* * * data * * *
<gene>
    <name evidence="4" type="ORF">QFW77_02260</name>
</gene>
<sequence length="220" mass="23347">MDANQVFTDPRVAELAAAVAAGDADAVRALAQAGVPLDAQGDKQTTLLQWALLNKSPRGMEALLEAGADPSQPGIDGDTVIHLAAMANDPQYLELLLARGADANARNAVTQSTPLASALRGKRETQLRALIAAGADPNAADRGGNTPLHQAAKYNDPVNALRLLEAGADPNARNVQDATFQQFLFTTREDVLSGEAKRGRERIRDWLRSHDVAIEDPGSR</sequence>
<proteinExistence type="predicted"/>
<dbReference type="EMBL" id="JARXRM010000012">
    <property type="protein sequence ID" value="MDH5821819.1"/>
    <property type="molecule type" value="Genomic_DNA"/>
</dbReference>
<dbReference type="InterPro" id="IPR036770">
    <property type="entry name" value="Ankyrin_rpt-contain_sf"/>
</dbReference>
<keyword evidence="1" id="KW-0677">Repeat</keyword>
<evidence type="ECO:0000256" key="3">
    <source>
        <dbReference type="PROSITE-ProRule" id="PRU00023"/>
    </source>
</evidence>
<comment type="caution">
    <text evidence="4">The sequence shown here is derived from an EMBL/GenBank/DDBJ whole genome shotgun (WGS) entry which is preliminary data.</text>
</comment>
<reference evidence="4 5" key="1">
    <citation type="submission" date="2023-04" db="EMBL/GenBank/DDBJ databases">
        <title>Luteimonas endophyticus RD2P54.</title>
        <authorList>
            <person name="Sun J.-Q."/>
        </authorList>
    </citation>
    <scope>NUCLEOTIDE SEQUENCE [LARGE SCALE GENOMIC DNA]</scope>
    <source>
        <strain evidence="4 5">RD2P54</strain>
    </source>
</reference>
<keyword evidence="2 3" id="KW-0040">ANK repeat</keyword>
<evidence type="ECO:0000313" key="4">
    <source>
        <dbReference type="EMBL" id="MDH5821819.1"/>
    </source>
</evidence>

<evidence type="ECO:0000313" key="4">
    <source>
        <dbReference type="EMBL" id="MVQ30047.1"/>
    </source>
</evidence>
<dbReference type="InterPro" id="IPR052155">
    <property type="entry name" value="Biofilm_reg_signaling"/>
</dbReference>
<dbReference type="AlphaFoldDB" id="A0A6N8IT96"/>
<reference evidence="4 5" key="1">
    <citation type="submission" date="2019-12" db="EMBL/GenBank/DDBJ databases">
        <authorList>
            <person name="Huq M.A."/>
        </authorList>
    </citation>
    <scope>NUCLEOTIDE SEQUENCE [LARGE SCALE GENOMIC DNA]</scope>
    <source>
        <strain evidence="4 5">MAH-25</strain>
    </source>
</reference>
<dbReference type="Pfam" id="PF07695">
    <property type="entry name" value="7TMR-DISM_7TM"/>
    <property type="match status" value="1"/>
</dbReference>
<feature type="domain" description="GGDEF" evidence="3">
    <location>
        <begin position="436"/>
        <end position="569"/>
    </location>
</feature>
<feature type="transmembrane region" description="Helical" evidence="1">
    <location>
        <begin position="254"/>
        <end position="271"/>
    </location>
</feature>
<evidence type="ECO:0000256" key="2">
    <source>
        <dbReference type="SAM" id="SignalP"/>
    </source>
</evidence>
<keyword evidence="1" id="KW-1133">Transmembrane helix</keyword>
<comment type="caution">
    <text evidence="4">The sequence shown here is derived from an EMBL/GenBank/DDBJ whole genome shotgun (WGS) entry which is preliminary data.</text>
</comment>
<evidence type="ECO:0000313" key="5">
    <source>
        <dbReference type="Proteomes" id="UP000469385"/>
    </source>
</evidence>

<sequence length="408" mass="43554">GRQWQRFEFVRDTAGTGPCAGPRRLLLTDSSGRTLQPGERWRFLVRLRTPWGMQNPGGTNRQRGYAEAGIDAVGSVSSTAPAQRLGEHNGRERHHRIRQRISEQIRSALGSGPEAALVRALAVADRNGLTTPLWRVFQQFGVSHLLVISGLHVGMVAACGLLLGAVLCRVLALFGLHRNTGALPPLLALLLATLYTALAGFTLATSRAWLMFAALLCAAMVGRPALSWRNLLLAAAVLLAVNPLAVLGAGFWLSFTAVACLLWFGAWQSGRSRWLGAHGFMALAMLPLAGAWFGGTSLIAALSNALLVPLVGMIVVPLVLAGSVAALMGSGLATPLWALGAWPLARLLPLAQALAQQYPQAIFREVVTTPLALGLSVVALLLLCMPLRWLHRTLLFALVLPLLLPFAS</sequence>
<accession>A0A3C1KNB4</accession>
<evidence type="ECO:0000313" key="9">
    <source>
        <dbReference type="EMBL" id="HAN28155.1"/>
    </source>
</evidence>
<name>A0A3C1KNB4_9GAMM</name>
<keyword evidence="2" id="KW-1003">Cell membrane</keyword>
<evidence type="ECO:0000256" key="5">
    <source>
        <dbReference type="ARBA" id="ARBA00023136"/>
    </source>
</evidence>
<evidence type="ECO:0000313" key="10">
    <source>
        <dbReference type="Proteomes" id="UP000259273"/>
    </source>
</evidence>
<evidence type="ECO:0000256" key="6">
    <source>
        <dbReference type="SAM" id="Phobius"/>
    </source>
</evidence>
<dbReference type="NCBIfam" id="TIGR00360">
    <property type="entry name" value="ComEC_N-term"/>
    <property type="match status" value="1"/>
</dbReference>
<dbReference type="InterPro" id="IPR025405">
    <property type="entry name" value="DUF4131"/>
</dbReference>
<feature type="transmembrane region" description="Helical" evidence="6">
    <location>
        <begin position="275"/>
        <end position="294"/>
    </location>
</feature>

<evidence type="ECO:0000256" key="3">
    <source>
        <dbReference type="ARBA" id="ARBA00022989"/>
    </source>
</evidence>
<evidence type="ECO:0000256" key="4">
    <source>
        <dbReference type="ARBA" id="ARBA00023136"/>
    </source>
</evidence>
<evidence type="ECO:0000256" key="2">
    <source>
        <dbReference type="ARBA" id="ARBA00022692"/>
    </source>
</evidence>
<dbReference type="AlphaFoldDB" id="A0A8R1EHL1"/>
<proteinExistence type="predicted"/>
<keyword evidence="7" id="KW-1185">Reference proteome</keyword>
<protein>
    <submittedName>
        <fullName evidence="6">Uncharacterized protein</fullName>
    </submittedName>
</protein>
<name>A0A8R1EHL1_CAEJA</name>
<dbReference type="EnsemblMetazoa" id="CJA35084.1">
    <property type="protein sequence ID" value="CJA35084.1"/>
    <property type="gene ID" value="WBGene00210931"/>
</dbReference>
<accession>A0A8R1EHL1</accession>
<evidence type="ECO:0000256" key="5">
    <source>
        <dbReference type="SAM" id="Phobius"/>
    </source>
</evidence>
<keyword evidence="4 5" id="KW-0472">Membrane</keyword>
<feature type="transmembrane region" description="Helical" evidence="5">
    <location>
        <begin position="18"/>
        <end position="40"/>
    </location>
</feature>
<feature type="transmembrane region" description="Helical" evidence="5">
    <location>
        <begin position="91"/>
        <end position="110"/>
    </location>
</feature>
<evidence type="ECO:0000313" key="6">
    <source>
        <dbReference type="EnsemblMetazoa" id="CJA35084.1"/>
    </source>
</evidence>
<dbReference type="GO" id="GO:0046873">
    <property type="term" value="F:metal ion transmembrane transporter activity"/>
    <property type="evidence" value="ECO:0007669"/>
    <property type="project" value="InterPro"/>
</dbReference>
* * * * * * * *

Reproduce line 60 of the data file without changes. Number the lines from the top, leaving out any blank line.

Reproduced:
<dbReference type="Pfam" id="PF07695">